AnimeSuki.com Forum

AnimeSuki Forum (http://forums.animesuki.com/index.php)
-   General Chat (http://forums.animesuki.com/forumdisplay.php?f=6)
-   -   Becoming An Animator (http://forums.animesuki.com/showthread.php?t=110336)

NoemiChan 2012-02-13 03:18

Becoming An Animator
 
Since I was a child, drawing has been my gift. From simple sticks to realistic figures. I'm been joining poster and slogan making contests in both elementary and high school days and getting on either first and second places.

I've been a big fan of anime and doesn't have much friends at our place except for those at school. That made drawing my past time and my life's goal.... Sadly to support my parents I had to go from Engineering shifting to Nursing and now a license nurse....

But still, I dream to became an animator (as you can see my avatar, I made it with pencil and a mouse)... and being a fan of anime I wish to go to Japan to become such...

Do I have a chance to reach my dream?

Do you have the same dream?

Spectacular_Insanity 2012-02-13 03:44

Absolutely. Don't give it up. If nothing else, it can at least be an enjoyable hobby. Who knows? Do enough in your spare time, put it out there for people to see, and you might get noticed. It won't be easy, but then again if it were that easy, it wouldn't be worth doing, right?

In fact, if you like animating, you might look to invest in digital hardware and software to keep up-to-date with those "professional" artists. A lot of artists use cool gadgets like drawing tablets for their PC in conjunction with animation/drawing software. Being able to put your drawing(s) directly into your PC as you draw is a lot easier than drawing things by hand and scanning the images with a scanner and then going on to editing software. It's kind of expensive, but its an incredibly useful tool for people that want to get hi-res images quickly.

I personally want to become a writer. it might not be my current job, but I'm constantly writing and revising my portfolio in my spare time. I have lots of ideas for my sci-fi and fantasy novels, I just have to put them all on paper. So to speak. So don't give up on your dream of becoming an animator. Make a project for yourself and complete it. It doesn't have to be long or complex, just something that can prove to yourself and others that you can animate.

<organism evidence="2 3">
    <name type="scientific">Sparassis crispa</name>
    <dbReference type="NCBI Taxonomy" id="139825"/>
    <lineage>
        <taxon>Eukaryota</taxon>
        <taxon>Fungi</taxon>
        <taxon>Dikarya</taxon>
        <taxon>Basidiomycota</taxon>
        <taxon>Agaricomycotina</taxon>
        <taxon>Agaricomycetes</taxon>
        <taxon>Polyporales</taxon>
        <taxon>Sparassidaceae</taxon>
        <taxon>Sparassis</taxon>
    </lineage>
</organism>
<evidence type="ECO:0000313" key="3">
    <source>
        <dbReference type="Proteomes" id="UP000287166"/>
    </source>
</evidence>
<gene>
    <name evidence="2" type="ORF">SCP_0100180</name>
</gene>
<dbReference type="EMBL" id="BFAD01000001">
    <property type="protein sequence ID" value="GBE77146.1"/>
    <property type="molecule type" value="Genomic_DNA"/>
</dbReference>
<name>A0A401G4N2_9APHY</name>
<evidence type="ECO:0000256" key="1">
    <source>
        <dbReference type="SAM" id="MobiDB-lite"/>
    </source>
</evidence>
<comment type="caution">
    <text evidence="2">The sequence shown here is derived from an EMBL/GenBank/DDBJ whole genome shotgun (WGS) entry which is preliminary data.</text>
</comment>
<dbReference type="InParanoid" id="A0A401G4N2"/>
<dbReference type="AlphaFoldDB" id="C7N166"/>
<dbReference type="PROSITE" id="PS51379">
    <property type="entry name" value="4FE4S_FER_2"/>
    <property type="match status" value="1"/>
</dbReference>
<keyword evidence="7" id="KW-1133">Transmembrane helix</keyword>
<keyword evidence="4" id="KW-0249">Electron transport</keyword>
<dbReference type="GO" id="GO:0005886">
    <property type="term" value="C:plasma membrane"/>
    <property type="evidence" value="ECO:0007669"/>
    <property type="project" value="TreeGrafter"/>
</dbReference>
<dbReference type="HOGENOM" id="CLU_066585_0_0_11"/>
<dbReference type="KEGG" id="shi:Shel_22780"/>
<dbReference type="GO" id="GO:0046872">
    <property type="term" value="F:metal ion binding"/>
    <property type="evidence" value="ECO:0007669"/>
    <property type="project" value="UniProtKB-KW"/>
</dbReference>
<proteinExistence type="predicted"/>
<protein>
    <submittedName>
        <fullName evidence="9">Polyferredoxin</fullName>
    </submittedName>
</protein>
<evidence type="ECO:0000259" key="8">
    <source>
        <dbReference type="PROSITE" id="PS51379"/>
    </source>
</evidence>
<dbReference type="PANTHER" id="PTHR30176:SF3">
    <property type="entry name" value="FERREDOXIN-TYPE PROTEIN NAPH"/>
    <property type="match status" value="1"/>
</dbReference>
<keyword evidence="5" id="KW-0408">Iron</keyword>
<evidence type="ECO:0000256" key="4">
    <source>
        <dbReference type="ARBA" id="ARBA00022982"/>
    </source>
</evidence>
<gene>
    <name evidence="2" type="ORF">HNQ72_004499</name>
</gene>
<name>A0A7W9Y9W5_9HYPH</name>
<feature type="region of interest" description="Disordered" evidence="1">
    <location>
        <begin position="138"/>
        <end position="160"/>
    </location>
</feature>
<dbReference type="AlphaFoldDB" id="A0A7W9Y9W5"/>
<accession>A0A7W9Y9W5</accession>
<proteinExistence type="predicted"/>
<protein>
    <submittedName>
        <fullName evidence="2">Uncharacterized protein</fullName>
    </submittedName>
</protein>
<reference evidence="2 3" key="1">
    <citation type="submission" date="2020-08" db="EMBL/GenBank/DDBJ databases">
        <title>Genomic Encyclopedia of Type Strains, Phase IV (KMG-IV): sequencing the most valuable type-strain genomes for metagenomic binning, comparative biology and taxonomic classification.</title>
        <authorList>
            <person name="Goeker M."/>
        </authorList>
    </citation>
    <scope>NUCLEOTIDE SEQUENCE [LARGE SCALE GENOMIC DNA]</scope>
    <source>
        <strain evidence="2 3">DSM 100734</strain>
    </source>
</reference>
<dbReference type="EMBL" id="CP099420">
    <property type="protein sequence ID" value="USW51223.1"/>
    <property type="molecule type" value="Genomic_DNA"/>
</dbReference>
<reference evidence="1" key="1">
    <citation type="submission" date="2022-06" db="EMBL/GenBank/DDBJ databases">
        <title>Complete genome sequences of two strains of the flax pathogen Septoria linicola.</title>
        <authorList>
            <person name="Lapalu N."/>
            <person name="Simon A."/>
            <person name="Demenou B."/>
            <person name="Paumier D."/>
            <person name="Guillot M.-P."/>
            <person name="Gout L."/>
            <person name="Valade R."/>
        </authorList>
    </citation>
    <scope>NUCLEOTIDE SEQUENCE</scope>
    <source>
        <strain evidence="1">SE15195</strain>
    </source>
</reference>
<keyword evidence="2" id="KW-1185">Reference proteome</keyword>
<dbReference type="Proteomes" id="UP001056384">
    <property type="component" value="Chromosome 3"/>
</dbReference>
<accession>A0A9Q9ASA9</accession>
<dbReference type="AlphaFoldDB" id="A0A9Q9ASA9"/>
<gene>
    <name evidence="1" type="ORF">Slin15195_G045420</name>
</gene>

In short, don't just be a thinker (though thinking is important ^^), be a doer. If it's something you truly want, you'll find a way to make it work.

djmaca 2012-02-13 03:50

Just whatever you do, do not give up.

Kyuu 2012-02-13 03:55

Two questions:

1. Are you Japanese?
2. Do you intend to make anime?

:cool:

NoemiChan 2012-02-13 03:57

Quote:

Originally Posted by Spectacular_Insanity (Post 4003225)
I personally want to become a writer.

Same here. I already started to write some years ago but because of my work I nearly have no time to continue... Besides, my wording are the worst. Aside from becoming an animator, becoming an anime director is also good.

Quote:

Originally Posted by Kyuu (Post 4003233)
Two questions:

1. Are you Japanese?
2. Do you intend to make anime?

:cool:

1. No, I'm Filipino.... but I heard that Disney are getting extra help from Filipino animators.
2. Probably...or a anime character designer

Kismet-chan 2012-02-13 04:19

If you want to do anime or anime-style specifically... Good luck with that. The Japanese tend to not be very fond of non-Japanese people trying to enter their industry (it's already hard enough for their own people to get into it). The only way they accept you is if you're AMAZING. You have to be THE best of the BEST. Either that or radically different (in the best and most original way possible).